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This text and recipe is posted with permission from Spicebox Kitchen by Linda Shiue, MD.
From the author: Kimchi is an icon of Korean cuisine, eaten both as an accompaniment to pretty much anything, or as an ingredient to add tremendous flavor to such things as fried rice, kimchi jjigae (kimchi stew), and more. The traditional method of making kimchi is laborious and time-consuming (and the recipes are tightly held family secrets).
This version is a slightly streamlined recipe (the brining time is shorter, the cabbage leaves are cut before fermenting, and fish sauce is used rather than whole seafood), but I think you’ll find it better than many versions you can buy. For a vegan version, use a vegetarian fish sauce or substitute 3/4 teaspoon kelp powder mixed in 2 tablespoons water.
Makes 2 quarts kimchi
1 medium-size napa cabbage (about 2 pounds)1/4 cup Pacific flake sea salt2 tablespoons grated garlic (about 6 cloves)1 tablespoon peeled and grated fresh ginger1 teaspoon sugar2 tablespoons fish sauce3 tablespoons water1/4 cup gochugaru (Kimchi chile flakes)8 ounces daikon radish, peeled and cut into 1-inch-long matchsticks1 bunch scallions, cut into 2-inch lengths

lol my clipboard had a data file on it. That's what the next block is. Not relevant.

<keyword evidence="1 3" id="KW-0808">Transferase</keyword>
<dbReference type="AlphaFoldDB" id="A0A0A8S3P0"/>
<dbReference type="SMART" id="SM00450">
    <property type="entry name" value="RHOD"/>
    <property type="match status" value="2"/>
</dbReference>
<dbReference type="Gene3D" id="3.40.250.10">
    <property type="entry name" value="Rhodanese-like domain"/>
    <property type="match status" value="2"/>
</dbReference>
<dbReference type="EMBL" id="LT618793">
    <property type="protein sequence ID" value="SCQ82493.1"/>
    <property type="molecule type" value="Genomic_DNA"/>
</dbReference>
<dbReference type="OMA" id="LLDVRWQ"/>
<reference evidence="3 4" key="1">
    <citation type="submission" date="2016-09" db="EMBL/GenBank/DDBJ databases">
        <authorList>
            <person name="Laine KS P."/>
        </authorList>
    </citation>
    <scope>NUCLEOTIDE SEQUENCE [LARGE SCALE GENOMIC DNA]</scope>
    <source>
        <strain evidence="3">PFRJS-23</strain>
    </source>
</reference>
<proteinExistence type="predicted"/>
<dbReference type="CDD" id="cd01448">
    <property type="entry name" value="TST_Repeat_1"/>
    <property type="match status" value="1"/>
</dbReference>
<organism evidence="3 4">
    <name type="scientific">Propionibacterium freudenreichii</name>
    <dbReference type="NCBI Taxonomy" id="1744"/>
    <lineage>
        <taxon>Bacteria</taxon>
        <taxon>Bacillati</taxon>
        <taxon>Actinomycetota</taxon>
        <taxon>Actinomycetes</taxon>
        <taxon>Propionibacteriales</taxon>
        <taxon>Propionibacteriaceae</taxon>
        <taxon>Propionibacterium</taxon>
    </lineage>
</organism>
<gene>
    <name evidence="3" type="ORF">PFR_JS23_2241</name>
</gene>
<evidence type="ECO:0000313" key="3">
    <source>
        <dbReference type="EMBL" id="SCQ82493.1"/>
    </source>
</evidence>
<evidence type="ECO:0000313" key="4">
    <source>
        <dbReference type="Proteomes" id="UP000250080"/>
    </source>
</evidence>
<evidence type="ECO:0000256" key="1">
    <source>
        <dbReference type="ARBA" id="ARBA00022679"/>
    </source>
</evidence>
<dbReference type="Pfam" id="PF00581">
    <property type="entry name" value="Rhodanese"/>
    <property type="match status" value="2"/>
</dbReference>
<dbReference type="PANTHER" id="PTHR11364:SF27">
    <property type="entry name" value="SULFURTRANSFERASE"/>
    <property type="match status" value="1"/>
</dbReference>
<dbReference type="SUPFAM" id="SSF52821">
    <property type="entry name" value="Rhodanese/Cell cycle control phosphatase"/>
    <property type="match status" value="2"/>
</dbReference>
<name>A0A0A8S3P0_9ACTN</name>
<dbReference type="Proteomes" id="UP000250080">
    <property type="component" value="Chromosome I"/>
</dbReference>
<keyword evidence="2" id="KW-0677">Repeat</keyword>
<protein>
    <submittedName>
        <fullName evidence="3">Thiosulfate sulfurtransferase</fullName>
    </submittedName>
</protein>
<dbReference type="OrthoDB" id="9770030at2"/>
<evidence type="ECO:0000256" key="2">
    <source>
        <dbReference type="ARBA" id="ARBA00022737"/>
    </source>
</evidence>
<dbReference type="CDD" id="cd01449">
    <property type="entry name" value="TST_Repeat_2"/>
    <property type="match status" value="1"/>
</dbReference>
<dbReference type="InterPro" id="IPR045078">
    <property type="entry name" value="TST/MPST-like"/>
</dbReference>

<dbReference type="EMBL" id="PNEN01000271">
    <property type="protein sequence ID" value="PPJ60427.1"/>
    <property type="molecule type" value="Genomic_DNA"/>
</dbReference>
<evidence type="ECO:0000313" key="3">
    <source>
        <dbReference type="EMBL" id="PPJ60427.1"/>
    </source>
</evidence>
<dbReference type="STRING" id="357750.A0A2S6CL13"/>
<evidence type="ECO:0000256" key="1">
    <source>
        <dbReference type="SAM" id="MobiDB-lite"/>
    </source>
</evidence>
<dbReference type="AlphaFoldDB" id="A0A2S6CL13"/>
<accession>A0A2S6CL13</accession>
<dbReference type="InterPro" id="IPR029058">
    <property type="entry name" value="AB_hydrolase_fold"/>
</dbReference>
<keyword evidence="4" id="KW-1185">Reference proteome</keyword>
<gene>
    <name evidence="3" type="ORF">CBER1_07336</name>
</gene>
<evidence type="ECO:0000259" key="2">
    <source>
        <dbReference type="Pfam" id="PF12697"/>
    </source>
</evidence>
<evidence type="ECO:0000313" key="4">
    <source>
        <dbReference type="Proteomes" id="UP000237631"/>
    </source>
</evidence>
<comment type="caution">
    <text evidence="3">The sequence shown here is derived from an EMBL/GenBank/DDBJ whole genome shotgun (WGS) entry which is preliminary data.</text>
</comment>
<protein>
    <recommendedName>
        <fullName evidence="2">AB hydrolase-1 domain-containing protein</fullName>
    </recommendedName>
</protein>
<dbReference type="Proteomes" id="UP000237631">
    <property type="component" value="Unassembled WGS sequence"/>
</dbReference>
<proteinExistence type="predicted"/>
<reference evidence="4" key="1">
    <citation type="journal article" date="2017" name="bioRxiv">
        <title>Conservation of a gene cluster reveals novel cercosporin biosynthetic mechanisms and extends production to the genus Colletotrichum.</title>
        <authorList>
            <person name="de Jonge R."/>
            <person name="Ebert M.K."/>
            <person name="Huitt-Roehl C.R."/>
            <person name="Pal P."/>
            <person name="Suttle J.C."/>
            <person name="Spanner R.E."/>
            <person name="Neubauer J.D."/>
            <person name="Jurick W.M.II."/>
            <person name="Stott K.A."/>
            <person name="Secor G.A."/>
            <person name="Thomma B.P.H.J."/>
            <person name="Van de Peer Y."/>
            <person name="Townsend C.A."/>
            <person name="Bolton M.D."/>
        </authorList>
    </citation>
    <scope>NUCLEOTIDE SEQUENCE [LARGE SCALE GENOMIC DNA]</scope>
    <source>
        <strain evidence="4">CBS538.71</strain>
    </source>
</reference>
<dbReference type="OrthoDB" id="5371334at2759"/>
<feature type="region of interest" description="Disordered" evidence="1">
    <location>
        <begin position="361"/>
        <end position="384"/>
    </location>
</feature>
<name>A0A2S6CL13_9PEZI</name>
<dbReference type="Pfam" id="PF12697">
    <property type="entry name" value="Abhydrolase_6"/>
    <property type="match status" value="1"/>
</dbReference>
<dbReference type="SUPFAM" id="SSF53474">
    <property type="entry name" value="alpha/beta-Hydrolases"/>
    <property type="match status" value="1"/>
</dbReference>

Cut cabbage into quarters lengthwise, remove core, and then cut crosswise into 2-inch-wide strips. Place in a large bowl and sprinkle evenly with salt, using your hands to work salt evenly through leaves.
Add enough cold water to just cover cabbage, then place a heavy plate or pan on top to weight it down. Allow to sit for 2 hours or overnight until wilted and water has been released.
To make the spice paste, combine garlic, ginger, sugar, fish sauce, water, and gochugaru in a small bowl.
Once cabbage has wilted, drain brining liquid, then rinse thoroughly with cold running water, twice. After draining thoroughly in a colander, squeeze out as much liquid as you can. (This will allow for more intense flavor.)
Place cabbage back in its large bowl and add daikon and scallions, then put on a pair of gloves and work the spice paste into the vegetables, making sure all vegetables are evenly coated.
Place in glass jars, packing tightly so that kimchi is submerged in its own liquid (there may not be too much liquid at first, but it will develop within a few hours.) Seal jars and place on a plate to catch any overflow of juices as kimchi ferments. You can eat it immediately, but it won’t be fermented yet.
Check daily to see when it is at your desired level of fermentation. You’ll start to notice bubbling by second day, increasing as fermentation continues. Days 3 through 5 are the sweet spot for me, but any time from day 3 to 7 will yield a deliciously funky product. Use a clean spoon daily to keep cabbage leaves submerged in their liquid. Once kimchi is ready, keep in refrigerator.
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